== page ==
Of course it would be very bad for the environment to buy a new printer every 4 months! But, in reality, printers running compatible ink typically last for years – my last 2 office inkjets (Canon and Epson) ran solely on good quality (well reviewed) compatible inks for over 6 years each before they developed any faults.

6 years is already a long life for a cheap inkjet printer – it’s quite likely they would have failed then anyway, even if I had used genuine ink all the time…

Regardless, I saved £800 ($1000) during the lifetime of each printer – money in my pocket, not the manufacturer’s.

Is It Worth The Supposed Risks?

From my experience owning a computer repair business, if money is no object and you want to be 100% sure of photo quality (and warranty cover), it may make sense to use only genuine ink cartridges.

However, for most of us, they cost so much more (over 7x more for my printer) that it is well worth considering using compatible ink:

  • Do you use at least 1 set of cartridges per year? If not, the saving may not be worth it, in the first year at least.
  • Do you regularly print a lot of high quality photos, on photo paper? If yes, you will likely get the absolute best results using genuine ink, but the costs will be very high as photos use up ink at an astonishing rate.

Consider testing with a side by side comparison to see if compatible ink quality is acceptable – or just use an online service to print your photos, it will be much cheaper for large volumes…

  • Do you mostly just print standard text and graphics, on standard paper? If so, you’ll likely see no real loss of quality if you switch to using cheap compatible ink cartridges.
  • Are you prepared to occasionally run the print head/nozzle cleaning function of your printer (if required) and perhaps return/throw away a compatible cartridge if it doesn’t work?

If not, choose genuine ink – even well reviewed compatibles are more likely to have a faulty cartridge than genuine ones (but they cost so little that it doesn’t really matter if the odd one fails…)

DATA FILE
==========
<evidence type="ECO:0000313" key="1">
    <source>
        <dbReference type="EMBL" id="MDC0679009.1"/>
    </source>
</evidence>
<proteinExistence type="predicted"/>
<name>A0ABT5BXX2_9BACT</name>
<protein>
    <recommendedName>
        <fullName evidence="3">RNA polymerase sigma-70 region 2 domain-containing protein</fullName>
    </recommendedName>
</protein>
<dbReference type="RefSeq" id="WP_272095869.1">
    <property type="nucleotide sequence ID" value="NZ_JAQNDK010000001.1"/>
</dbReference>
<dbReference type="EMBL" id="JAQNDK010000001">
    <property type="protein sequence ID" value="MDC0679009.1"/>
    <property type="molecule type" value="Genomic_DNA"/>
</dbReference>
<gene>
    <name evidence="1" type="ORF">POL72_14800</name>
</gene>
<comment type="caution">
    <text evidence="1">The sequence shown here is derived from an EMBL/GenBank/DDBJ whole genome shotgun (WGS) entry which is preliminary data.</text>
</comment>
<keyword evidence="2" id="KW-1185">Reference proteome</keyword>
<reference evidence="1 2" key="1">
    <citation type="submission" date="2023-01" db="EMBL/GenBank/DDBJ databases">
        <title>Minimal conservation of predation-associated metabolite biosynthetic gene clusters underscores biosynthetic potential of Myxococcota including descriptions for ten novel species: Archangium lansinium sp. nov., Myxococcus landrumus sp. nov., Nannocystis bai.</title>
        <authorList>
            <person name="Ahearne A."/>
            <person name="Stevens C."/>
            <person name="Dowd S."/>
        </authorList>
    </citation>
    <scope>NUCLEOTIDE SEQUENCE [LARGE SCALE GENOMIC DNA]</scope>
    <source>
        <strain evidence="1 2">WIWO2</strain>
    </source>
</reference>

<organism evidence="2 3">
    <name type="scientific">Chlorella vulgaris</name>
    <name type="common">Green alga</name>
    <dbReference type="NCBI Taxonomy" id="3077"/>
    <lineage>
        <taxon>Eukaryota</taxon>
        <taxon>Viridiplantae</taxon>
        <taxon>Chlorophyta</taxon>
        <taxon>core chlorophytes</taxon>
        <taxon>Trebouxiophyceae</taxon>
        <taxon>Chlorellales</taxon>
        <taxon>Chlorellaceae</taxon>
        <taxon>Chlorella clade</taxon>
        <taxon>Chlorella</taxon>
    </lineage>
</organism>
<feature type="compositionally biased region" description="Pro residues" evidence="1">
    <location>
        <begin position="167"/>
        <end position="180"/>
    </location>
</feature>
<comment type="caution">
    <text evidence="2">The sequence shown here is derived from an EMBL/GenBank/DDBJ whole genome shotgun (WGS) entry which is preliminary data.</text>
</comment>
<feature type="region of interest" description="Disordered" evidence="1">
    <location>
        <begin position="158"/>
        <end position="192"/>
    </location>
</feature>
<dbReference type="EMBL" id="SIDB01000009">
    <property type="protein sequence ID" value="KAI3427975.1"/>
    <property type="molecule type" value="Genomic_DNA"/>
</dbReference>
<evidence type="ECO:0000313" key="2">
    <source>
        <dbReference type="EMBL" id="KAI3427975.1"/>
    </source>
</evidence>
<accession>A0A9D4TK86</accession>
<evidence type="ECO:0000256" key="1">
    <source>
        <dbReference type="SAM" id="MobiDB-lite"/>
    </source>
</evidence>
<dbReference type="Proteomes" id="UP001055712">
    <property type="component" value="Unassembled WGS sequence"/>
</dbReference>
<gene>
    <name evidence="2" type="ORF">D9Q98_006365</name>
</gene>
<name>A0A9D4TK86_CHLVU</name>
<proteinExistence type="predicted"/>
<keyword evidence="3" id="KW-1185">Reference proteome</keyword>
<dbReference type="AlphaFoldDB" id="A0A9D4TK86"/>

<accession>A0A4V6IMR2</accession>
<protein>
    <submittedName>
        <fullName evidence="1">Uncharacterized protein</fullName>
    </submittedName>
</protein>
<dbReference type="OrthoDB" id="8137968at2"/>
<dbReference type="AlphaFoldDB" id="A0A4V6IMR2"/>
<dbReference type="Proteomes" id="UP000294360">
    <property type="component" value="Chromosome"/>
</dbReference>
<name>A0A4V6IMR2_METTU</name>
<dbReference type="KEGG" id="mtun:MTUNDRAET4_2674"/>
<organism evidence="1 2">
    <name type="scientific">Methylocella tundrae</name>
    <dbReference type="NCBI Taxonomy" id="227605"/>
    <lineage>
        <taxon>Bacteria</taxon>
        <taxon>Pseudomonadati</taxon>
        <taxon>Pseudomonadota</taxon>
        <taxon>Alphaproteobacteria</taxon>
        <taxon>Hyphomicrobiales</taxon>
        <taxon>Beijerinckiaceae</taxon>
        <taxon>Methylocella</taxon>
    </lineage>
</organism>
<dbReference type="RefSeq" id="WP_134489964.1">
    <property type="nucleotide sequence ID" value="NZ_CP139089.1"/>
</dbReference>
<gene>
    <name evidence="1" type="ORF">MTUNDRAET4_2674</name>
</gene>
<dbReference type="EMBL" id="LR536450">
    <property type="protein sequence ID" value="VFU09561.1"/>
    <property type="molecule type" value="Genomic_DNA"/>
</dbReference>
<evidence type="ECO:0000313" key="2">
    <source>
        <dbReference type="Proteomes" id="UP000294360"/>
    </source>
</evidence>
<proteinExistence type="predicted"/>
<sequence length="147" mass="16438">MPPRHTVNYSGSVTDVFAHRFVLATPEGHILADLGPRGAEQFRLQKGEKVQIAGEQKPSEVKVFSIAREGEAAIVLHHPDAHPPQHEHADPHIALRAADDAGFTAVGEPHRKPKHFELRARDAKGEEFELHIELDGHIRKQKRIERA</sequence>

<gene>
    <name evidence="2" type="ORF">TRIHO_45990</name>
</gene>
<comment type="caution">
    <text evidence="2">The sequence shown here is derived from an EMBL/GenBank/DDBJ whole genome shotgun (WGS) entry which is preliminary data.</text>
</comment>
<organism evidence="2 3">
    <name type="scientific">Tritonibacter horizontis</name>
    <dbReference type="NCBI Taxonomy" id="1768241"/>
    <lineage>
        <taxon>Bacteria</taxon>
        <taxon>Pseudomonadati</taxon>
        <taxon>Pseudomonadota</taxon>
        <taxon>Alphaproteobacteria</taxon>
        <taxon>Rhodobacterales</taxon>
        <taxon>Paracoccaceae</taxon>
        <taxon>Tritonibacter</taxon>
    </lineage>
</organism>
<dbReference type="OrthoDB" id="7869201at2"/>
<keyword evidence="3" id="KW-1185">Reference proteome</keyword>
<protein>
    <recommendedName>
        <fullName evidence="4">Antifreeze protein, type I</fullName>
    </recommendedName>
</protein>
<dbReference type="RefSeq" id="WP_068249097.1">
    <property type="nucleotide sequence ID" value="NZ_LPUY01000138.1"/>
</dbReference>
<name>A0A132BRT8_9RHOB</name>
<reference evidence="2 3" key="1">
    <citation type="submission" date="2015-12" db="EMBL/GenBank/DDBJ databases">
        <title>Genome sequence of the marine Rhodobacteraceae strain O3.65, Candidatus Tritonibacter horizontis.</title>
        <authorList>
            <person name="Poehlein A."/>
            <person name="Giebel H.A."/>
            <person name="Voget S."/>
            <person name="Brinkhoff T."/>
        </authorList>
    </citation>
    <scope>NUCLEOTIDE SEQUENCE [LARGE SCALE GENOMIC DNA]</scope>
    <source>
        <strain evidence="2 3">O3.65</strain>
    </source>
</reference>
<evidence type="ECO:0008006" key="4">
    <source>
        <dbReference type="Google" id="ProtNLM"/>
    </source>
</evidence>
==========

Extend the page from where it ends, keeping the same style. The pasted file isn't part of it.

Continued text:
Can you use compatible ink cartridges? The choice is yours but personally I haven’t had any problems using them and have saved hundreds over the years without any significant loss of quality.

However it’s fair to say there’s more chance of being unlucky with compatibles – the odd one may not work and there are certainly a few cases where a bad set has ruined a printer although, as noted above, it’s likely that they’d have saved the user far more than the cost of the printer already.

So it is worth looking for good reviews (and lots of them) at Amazon etc rather than just buying solely on the lowest price, from unknown sources.


I first wrote this article back in 2012 after buying a UK Epson Stylus SX235W All In One printer for £40 – a few £ less than the price of my new (slightly improved) Epson XP-352 in 2019. So the cost of the printer hasn’t really changed in 7 years, despite inflation – it’s even more of a loss leader now… But what about the ink?

In 2012 the Double capacity Epson multipack was £35 for 32ml total capacity. In 2019 it’s now £52 for 30.5ml – 49% increase in price for 5% less ink

People used to say that genuine printer ink costs more than liquid gold but of course we know that’s not really true – if it was then a single copy of Vogue would cost hundreds!

What is true is that manufacturers choose to almost give away their printers, but then sell their ink to us at astronomically over-inflated prices – because they make more profit that way…